A day after scoring 16 times, the Red Sox settled for 14 runs in this one while beating the Blue Jays for their third straight series sweep. With nine straight victories, they’ve put together the longest winning streak for a major league team this season, overtaking the Indians’ streak from back in April.
What’s really incredible is just how many runs this team is scoring.
On May 25-26, the Red Sox became the first team since the 2008 Rangers to score 14 runs in back-to-back games. Now, less than three weeks later, they’ve done it again. Before they did it in May, they hadn’t had back-to-back games like that since July 1998.
Today’s victory came with homers from Adrian Gonzalez, Dustin Pedroia, David Ortiz and Kevin Youkilis. Gonzalez has driven in runs in every game during the winning streak and is now up to 60 RBI in 65 games for the season.
But as good as the offense has been, the biggest bright spot today was Jon Lester’s performance. He entered with a 6.17 ERA in his previous six starts, but he won four of them anyway because the offense has been so strong. In this one, he completely shut down the Jays, limiting them to one run and two hits over eight innings. The lone run came on a Jose Bautista homer that Jacoby Ellsbury just missed catching as it bounced off the top of the center-field fence at Rogers Centre.
In torching the Blue Jays, the Red Sox probably punched Kyle Drabek’s ticket back to the minors. Drabek gave up three of the four homers and and a total of eight runs in four-plus innings. He’s struggled mightily in three straight starts, and his ERA is up to 5.70 ERA for the season.
The Blue Jays are expecting Jesse Litsch (shoulder) back by the end of the month, but they probably can’t wait for him to replace Drabek. They may bring up Brad Mills from Triple-A Las Vegas to serve as their fifth starter until Litsch returns.
We noted yesterday that in the rush to name the Cubs the saviors of Chicago sports fans everywhere, the 2005 Chicago White Sox — and the 1959 White Sox for that matter — are being completely overlooked as World Series champs and pennant winners, respectively.
That continued last night, as first ESPN and then the Washington Post erased the Chisox out of existence in the name of pushing their Cubs-driven narrative. I mean, get a load of this graphic:
Was there no one at the world’s largest sports network — not an anchor, production assistant, researcher, intern or even a dang janitor who could tell them what was wrong with this? Guess not!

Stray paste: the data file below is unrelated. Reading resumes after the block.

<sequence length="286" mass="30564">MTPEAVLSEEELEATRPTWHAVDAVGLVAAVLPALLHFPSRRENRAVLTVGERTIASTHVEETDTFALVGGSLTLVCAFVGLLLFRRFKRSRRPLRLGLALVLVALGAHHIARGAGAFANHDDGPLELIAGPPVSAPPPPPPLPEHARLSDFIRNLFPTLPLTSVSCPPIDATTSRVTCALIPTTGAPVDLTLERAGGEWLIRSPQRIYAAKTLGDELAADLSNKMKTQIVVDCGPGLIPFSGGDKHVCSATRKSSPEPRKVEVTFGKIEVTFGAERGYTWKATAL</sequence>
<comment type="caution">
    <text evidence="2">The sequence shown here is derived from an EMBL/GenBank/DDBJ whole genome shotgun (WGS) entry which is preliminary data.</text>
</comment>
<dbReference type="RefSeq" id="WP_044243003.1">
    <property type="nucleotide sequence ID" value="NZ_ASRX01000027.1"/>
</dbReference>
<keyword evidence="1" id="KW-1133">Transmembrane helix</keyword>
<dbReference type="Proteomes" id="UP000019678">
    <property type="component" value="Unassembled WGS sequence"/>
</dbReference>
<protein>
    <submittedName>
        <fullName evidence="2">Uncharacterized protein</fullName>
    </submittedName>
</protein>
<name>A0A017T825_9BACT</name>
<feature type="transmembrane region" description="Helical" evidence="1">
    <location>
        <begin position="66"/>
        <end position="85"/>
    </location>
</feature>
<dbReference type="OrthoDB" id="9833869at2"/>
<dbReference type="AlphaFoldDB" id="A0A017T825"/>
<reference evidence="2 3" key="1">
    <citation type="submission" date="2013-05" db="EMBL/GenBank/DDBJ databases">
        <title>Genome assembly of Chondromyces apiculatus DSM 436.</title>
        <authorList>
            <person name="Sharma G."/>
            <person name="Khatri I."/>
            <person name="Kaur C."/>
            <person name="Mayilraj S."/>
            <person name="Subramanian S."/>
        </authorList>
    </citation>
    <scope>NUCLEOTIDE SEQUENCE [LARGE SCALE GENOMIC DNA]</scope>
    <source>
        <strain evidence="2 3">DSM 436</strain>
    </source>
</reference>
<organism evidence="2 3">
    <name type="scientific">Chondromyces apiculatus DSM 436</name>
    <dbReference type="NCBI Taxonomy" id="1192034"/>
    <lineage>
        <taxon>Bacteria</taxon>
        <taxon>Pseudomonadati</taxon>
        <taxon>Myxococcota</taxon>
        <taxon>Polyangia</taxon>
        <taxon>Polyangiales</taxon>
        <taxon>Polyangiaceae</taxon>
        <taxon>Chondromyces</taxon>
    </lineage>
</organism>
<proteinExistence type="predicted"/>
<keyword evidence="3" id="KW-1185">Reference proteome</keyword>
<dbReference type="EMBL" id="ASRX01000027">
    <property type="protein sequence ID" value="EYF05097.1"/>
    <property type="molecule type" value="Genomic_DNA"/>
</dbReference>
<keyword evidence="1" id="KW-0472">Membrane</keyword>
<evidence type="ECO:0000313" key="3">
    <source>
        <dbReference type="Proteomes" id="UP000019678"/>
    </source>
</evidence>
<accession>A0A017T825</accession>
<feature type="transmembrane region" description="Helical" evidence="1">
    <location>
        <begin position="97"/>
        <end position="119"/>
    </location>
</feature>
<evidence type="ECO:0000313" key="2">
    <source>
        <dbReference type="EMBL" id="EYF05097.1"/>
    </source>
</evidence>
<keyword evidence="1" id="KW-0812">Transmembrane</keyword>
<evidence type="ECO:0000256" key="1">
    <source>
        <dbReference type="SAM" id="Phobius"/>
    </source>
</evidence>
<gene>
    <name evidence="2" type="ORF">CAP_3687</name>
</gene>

Meanwhile, the normally reliable Barry Svrluga gives the Cubs the 2004 Red Sox treatment as a group of players who will never have to buy a drink in their city again. His story is better about keeping it franchise-centric as opposed to making it a city-wide thing, but whoever is responsible for the tweet promoting the story makes a Cubs World Series a unique thing for not just Cubs fans, but Chicago as a whole:
The White Sox play in the AL Central so I assume their fans have no love at all for the Cleveland Indians. But I can’t help but think a good number of them are rooting for the Tribe simply to push back against the complete whitewashing of the White Sox.
This is happening, people.
Earlier we heard Joe Maddon being non-committal about Kyle Schwarber joining the Cubs for the World Series. Now it seems pretty clear that the Cubs are committal indeed: Jon Morosi reports that Schwarber is en route to Cleveland from Arizona on a private jet and that he’s expected to DH in Game 1 tomorrow night.
Schwarber hasn’t played in a game that counted since April 7. His potent bat is could be a windfall for a Cubs team that didn’t have a game-changing option at DH in the American League park.
Schwarber lost the whole season due to a knee injury, but he hit .246/.355/.487 with 16 homers and 43 RBI in 69 games as a rookie in 2015. His big coming out party was in the playoffs, however, when he hit three homers in five postseason games while going 7-for-13 with two walks in five games.